Experiments With Human Subjects

Robin Hanson (hanson@hss.caltech.edu)
Sun, 22 Sep 96 16:06:22 PDT

Ira Brodsky writes:
>By "objective," I mean that most reasonable people would agree the
>experiment is fair from the outset. By "repeatable," I mean any
>disinterested party could recreate the experiment and come up with the
>same results.

I'd say these criteria are met by most of the experiments in the
tradition I'm involved with (experimental economics).

>Nope, there is plenty of experimentation in astronomy and geology. Didn't
>astronomers prove that gravity can bend light waves through an experiment?

Um, no.

>In the physical sciences, you can usually test one variable at a time. I
>don't dispute your claim that often you need to vary more than one thing at
>a time. The point is you shouldn't start doing that until after you have a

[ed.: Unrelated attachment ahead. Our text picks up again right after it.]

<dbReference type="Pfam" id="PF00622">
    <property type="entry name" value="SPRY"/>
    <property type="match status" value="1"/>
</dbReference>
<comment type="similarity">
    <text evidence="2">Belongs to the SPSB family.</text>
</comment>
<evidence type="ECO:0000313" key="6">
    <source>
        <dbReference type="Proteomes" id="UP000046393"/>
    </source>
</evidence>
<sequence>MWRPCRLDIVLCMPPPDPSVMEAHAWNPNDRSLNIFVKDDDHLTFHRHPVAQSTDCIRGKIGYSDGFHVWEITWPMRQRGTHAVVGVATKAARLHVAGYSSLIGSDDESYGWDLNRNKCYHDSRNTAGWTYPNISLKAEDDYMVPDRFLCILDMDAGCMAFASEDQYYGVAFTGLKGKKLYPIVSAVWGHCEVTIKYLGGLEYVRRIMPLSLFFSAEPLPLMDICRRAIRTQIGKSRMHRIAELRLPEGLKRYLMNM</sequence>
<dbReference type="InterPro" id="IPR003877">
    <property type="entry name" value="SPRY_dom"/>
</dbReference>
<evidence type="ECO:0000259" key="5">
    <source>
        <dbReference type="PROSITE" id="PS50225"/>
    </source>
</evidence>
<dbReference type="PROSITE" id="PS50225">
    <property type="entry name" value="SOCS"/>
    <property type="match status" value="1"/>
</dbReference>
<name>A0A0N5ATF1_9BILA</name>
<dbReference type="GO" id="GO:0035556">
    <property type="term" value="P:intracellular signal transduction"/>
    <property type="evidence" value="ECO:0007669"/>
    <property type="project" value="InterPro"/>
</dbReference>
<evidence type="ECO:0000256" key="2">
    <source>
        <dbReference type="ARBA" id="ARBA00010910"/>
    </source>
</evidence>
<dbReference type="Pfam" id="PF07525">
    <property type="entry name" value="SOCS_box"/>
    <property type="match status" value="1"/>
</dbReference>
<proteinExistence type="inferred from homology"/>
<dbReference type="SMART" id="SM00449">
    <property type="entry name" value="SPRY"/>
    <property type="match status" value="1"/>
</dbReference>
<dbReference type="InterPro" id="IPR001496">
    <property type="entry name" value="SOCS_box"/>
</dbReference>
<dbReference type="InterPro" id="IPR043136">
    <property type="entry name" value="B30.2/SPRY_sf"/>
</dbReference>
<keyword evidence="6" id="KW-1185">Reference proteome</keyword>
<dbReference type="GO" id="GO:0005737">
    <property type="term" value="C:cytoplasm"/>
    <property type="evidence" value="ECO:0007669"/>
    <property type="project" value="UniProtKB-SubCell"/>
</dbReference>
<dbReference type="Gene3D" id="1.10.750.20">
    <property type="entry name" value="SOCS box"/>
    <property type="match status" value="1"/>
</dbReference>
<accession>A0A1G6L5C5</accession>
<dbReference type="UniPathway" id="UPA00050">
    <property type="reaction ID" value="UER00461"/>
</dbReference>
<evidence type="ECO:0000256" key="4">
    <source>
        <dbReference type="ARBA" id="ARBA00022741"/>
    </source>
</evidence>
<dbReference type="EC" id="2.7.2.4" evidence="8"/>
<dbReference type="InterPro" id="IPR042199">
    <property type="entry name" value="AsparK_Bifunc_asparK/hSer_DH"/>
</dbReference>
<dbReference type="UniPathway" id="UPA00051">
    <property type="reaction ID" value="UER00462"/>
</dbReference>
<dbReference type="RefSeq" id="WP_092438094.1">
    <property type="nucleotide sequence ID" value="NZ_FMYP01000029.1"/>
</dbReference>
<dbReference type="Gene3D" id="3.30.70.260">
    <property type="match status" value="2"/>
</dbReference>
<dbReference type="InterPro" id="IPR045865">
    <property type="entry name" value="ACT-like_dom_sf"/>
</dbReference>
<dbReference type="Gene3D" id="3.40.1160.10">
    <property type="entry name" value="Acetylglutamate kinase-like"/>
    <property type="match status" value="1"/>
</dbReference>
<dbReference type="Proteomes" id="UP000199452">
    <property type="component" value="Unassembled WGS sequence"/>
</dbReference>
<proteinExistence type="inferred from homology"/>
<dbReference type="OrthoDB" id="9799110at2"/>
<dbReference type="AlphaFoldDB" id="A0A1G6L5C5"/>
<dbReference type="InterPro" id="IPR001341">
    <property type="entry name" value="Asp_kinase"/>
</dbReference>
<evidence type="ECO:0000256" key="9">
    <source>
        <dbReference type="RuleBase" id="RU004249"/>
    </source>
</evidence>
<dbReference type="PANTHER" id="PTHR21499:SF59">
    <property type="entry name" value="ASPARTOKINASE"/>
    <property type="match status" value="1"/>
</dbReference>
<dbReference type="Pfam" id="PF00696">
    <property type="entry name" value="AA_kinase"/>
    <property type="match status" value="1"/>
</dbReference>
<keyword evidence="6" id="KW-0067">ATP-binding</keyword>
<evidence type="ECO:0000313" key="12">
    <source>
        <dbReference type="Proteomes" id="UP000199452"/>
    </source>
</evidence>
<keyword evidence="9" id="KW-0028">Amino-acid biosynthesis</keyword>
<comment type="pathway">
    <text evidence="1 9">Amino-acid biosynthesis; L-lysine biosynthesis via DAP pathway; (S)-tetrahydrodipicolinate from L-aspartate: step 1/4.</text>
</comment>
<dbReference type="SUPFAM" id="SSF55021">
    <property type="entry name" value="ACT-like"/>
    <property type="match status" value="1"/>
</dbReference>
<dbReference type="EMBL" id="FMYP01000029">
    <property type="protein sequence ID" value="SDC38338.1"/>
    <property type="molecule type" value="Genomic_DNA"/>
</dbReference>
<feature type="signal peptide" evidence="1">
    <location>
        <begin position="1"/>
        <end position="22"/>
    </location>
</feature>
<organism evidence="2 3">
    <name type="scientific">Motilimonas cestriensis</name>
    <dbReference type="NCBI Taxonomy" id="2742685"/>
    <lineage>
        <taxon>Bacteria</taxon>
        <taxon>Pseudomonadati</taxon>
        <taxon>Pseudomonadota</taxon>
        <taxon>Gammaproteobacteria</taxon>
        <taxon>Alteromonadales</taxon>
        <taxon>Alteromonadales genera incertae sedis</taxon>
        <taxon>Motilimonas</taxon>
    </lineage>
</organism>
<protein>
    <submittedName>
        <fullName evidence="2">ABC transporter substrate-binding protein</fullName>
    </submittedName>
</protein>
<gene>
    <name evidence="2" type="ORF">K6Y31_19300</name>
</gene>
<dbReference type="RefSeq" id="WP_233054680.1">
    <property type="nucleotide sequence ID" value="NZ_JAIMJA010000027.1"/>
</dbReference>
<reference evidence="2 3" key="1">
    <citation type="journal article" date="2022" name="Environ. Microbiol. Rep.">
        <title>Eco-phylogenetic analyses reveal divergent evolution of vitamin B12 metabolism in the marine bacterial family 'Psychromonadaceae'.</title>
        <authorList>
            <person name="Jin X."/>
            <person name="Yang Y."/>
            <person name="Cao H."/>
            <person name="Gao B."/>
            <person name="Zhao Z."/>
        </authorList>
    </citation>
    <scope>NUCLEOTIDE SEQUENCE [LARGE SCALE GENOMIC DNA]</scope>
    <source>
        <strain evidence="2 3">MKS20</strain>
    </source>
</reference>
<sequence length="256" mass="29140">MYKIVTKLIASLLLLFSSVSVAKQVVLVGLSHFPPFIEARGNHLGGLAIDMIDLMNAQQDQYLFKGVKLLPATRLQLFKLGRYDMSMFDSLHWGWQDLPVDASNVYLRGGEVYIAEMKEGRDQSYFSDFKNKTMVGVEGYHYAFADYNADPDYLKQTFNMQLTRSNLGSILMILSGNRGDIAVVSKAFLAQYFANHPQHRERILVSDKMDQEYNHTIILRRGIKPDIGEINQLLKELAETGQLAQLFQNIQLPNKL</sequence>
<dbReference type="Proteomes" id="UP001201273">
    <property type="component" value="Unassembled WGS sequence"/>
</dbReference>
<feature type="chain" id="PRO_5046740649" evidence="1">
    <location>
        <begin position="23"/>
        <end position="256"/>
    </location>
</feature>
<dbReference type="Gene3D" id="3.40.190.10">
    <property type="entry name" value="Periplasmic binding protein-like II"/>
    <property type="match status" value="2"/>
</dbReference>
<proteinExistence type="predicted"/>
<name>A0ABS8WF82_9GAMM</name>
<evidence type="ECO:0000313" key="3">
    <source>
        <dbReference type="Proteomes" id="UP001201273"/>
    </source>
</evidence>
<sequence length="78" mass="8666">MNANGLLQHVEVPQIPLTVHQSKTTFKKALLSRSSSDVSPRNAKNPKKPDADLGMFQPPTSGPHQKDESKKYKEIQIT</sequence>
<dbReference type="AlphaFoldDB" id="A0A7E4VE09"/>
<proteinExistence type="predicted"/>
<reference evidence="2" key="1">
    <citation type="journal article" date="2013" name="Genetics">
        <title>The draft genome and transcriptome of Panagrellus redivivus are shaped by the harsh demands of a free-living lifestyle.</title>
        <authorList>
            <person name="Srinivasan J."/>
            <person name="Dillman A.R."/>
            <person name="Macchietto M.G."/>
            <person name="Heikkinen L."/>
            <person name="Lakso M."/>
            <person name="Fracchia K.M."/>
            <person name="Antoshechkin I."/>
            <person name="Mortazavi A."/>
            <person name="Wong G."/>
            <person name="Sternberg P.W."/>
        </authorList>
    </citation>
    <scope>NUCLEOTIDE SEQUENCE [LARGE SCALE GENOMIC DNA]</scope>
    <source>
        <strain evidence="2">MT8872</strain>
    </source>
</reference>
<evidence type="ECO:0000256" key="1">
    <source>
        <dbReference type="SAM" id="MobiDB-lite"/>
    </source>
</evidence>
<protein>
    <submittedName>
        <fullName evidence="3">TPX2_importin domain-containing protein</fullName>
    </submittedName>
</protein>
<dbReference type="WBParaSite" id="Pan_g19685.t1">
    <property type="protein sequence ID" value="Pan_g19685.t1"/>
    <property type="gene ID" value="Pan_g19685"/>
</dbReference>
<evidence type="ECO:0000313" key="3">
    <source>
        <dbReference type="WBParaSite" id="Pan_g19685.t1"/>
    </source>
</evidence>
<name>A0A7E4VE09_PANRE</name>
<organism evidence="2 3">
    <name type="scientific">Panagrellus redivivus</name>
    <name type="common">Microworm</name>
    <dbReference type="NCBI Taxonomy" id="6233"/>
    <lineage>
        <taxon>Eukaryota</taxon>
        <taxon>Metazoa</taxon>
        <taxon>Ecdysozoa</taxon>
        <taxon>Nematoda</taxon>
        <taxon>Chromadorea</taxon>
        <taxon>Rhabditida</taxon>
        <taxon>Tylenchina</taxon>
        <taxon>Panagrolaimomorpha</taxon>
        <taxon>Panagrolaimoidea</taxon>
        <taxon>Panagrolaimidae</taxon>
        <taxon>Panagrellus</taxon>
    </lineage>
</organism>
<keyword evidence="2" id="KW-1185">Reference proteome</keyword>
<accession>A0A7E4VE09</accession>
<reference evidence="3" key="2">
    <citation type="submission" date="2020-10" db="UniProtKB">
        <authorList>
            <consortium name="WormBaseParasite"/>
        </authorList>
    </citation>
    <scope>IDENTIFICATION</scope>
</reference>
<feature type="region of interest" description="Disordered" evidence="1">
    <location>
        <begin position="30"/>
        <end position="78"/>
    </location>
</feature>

>firm understanding (verified through experimentation) of what happens when
>you vary each thing alone.
>The problem with the social sciences is that there are external forces
>varying many things *all* of the time. It's virtually impossible to
>isolate any single factor. For example, how do you design a rigorous
>experiment to determine whether giving welfare to unwed, teenage mothers
>will reduce, increase, or have no impact on criminal activity among their
>children when they grow up?

You can bring a small number of people into a lab and run an
experiment on them, and then do it again tommorow and get similar
results. You can also vary just one aspect of your experiment.

Of course the new people are different, and even the same
people would be in different moods, etc. But you're going to say you
can't do social science because of that, you'll have to dump medical
science too. Same people, same variance, just asking different questions.

How do you run a rigorous experiment to say what any specific welfare
bill would do in any specific state? Maybe you can't. But that
doesn't mean you can't do other things.

Robin D. Hanson hanson@hss.caltech.edu http://hss.caltech.edu/~hanson/